A Christmas cracker with Joe and friends

Joe Pasquale as Muddles and Ceri Dupree as Queen Passionella. Theatre Royal Nottingham panto. Sleeping Beauty. 2011-2012.
Joe Pasquale as Muddles and Ceri Dupree as Queen Passionella. Theatre Royal Nottingham panto. Sleeping Beauty. 2011-2012.

WHAT a cracker of a start to Christmas. Theatre Royal pantos seldom disappoint and this season’s offering of Sleeping Beauty fits the bill perfectly.

With Joe Pasquale headlining, laughs are assured. Muddles – building an excellent rapport with the children – is just about the perfect casting for this high-energy comedian and he pools all his stage and small screen experience into a dominant and professional performance.

There are even times when he isn’t doing anything in particular but the laughter still flows and he leaves you with the feeling that he can handle any audience intervention or onstage crisis, whether scripted or unscripted, with aplomb.

Nottingham pantomimes in the past have seen Bradley Walsh and Brian Conley excel and perhaps the best praise you can offer Pasquale is to say that he is of their class. But beware of his giant water pistol – even Row J isn’t out of range.

Such a character needs quality back-up from the dame and here Ceri Dupree, who plays Queen Passionella, must rank among the best. Sometimes the dame can grate, with seemingly little to offer but outrageous dresses festooned with unlikely items such as saucepans, frying pans and anything else which is at hand.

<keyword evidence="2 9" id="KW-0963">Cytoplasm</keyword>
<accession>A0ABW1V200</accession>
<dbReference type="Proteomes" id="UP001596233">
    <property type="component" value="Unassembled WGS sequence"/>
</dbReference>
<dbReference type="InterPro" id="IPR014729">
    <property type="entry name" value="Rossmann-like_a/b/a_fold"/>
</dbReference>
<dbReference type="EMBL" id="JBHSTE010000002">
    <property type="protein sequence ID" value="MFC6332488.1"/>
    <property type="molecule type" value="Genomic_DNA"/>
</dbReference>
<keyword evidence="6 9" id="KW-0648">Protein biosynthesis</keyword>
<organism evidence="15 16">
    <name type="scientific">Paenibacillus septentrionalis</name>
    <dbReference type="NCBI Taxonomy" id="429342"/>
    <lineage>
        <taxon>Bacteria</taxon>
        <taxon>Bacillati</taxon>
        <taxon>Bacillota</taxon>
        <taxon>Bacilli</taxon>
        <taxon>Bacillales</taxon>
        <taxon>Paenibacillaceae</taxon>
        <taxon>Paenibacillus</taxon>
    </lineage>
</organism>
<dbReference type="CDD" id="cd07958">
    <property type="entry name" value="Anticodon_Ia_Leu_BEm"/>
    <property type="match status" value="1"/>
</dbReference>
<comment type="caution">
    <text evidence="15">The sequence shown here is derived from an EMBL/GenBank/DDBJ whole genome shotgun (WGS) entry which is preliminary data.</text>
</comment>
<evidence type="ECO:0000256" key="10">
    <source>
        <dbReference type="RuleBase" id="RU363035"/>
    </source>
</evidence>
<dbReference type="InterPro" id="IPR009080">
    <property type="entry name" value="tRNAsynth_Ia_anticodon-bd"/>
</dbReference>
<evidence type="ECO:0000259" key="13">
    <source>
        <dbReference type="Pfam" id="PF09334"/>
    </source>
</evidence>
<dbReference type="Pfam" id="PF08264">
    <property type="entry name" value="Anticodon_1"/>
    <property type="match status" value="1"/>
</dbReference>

Not this one. It is a smooth act, evocative of Danny La Rue, including a couple of half-decent impersonations of Shirley Bassey and Tina Turner. The dresses are pure quality and the speed of change staggering. 

There is a strong performance from Jenna Lee-James, casting her villainous spells as Carabosse, and Lucy Evans (Princess Beauty), Shona White (Enchantress), Alex Woodhall (Slimeball), Scott Mobley (Prince Daniel) and James Paterson (King Clarence) also do well.

This year’s show again features some amazing 3D sequences, spectacles collected on the way in enabling the audience to take the enchanted forest to another dimension, with hordes of weird, in-your-face creatures that would leave even Sir David Attenborough lost for words.

Colour and spectacle are a given at such productions and the evening is a surefire method of enabling adults to forget the Euro crisis for a time and see their children offered a fun introduction to the theatre.

Sleeping Beauty is at the Theatre Royal, Nottingham until Sunday, January 15.